For example, the share of U.S. currency held outside the country has been increasing rapidly, so that today, more than two‐thirds is held by non-U.S. residents. In the 1980s, the bulk of new U.S. currency was held in Latin America, where the dollar is commonly used to settle ordinary auto and real estate transactions. Since the tumbling of the Berlin Wall at the end of 1989, currency flows in Eastern Europe and the former Soviet republics have grown enormously as the dollar has become a readily accepted medium of exchange in these emerging market economies. In fact, in 1994, U.S. currency transfers to Russia alone accounted for more than half of all net foreign currency movements. In 1995, gross shipments of U.S. currency to Russia are reported to have been as high as $100 million per business day (Porter and Judson 1995).
The reason for the competing monetary system in Russia is clear: In order to gain revenue from seigniorage, the Russian central bank printed rubles rapidly, thereby debasing the domestic currency. Then, the implicit inflation tax on ruble transactions provided the incentive for Russian citizens to use a more stable currency — the U.S. dollar.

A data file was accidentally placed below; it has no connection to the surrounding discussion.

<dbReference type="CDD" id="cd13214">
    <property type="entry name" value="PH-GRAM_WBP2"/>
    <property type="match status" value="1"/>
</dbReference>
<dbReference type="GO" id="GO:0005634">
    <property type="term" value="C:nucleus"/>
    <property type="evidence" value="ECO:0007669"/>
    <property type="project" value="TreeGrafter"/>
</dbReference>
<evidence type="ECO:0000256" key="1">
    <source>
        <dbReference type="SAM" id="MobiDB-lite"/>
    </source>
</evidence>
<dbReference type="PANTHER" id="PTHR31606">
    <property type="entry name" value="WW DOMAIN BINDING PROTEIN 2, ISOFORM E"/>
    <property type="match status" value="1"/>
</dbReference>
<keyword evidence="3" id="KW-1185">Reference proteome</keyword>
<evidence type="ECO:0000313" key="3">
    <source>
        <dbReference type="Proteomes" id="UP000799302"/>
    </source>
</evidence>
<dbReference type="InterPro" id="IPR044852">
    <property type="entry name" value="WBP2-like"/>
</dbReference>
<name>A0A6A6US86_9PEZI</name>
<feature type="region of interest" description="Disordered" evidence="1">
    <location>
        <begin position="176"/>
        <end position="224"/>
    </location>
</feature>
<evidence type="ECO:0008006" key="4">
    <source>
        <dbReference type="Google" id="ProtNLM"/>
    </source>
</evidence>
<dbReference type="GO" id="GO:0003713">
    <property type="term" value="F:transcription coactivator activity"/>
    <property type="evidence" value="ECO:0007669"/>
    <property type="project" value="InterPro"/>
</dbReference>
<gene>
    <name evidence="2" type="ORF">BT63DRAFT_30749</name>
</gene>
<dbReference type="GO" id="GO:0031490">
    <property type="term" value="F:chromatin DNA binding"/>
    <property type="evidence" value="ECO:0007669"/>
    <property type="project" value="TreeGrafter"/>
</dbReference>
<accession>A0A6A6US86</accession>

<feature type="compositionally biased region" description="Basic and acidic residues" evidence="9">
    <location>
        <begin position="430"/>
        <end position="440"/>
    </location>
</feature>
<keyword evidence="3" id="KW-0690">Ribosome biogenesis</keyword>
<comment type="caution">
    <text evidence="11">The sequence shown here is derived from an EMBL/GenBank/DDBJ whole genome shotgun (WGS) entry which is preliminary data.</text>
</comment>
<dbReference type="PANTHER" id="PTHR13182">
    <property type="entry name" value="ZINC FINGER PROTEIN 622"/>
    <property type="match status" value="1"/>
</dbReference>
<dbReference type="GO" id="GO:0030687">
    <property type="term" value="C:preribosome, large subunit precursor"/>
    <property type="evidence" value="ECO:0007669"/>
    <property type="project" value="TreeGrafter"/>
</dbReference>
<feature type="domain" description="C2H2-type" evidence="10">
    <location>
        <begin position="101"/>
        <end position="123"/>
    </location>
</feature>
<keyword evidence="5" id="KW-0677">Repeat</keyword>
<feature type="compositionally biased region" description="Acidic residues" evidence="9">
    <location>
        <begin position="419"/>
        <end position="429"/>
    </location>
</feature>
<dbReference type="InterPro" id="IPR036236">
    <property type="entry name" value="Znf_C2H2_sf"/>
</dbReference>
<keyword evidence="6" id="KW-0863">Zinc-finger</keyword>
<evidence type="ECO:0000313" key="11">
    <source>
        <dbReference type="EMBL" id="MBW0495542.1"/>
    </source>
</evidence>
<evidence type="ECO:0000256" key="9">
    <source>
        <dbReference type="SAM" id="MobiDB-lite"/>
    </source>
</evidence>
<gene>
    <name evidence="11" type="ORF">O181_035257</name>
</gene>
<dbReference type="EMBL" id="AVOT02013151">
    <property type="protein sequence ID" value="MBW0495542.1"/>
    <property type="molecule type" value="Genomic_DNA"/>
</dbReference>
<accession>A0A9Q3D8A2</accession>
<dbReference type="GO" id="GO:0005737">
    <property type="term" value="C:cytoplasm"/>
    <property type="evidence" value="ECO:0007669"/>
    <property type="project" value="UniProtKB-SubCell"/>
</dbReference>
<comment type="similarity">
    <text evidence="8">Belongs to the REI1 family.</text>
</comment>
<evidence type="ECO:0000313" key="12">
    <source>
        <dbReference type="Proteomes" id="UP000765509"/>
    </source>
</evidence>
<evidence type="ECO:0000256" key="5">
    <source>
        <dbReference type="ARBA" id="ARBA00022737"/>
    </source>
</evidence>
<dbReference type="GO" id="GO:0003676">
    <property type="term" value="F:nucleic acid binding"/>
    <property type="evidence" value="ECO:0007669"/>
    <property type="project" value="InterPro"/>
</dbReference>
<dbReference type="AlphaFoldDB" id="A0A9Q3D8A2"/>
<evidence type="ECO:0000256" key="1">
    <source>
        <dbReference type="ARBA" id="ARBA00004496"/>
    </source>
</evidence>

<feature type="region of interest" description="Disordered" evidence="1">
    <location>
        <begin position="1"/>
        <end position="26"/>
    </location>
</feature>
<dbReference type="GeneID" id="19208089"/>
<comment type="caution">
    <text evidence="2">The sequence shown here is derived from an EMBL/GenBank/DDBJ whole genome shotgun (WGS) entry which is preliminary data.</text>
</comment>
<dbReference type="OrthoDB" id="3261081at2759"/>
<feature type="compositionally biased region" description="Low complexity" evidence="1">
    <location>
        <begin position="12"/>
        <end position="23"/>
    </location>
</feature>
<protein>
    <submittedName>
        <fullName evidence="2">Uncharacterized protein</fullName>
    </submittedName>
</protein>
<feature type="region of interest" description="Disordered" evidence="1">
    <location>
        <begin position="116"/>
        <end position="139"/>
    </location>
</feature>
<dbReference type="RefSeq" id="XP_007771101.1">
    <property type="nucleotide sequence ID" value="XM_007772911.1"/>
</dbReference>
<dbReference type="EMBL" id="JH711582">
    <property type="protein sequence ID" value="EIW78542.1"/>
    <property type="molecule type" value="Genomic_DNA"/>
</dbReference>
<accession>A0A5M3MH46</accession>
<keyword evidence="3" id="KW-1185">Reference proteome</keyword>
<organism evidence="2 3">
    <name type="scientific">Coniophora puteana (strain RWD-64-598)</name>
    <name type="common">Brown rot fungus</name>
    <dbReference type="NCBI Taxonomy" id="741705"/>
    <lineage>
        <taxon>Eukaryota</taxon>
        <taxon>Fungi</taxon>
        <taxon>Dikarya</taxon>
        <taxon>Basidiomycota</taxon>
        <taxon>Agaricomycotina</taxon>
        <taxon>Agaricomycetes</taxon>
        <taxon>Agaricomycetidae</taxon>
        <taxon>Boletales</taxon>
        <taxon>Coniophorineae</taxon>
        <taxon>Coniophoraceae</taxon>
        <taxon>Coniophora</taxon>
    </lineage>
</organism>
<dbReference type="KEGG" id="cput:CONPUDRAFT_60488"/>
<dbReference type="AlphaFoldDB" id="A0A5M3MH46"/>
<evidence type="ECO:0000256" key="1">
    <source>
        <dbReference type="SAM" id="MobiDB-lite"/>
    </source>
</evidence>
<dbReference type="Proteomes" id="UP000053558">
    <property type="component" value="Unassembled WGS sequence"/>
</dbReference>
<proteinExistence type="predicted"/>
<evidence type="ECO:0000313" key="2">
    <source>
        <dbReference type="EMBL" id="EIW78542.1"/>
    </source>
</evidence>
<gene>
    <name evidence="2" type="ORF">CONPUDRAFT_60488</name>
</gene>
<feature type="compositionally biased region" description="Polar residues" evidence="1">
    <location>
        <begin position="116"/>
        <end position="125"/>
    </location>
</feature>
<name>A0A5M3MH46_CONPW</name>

When we think of money as a public good that facilitates the operation of markets, we begin to see that a stable monetary standard need not be anti‐jobs creation, but is pro‐wealth creation. This is the realization in a wide variety of market economies around the world. In recent years, many nations have adopted targeting low or zero inflation as the sole objective of their central banks. In large part, those governments had become disenchanted with the role of the monetary authority as a fine‐tuner of the economy. In virtually each instance, the unintended consequences of misguided short‐run “countercyclical stabilization policies” were that the purchasing power of their monies became unstable, fluctuations in business activity grew worse, and wealth was eroded.
Evidence of the negative effect of inflation on wealth creation is incomplete, but there is little doubt that this effect is becoming widely recognized. For instance, a recent study for the Bank of England reported that a 10 percentage point increase in average inflation reduces the growth rate of real per capita income by about one quarter of a percentage point and lowers the ratio of investment to GDP (Barro 1995). These results imply that over the long run inflation can have a significant effect on a nation’s standard of living. This finding is consistent with work by economists at the Federal Reserve who found “a negative correlation between inflation and the growth of productivity over the post‐Korean War period in the United States” (Rudebusch and Wilcox 1994).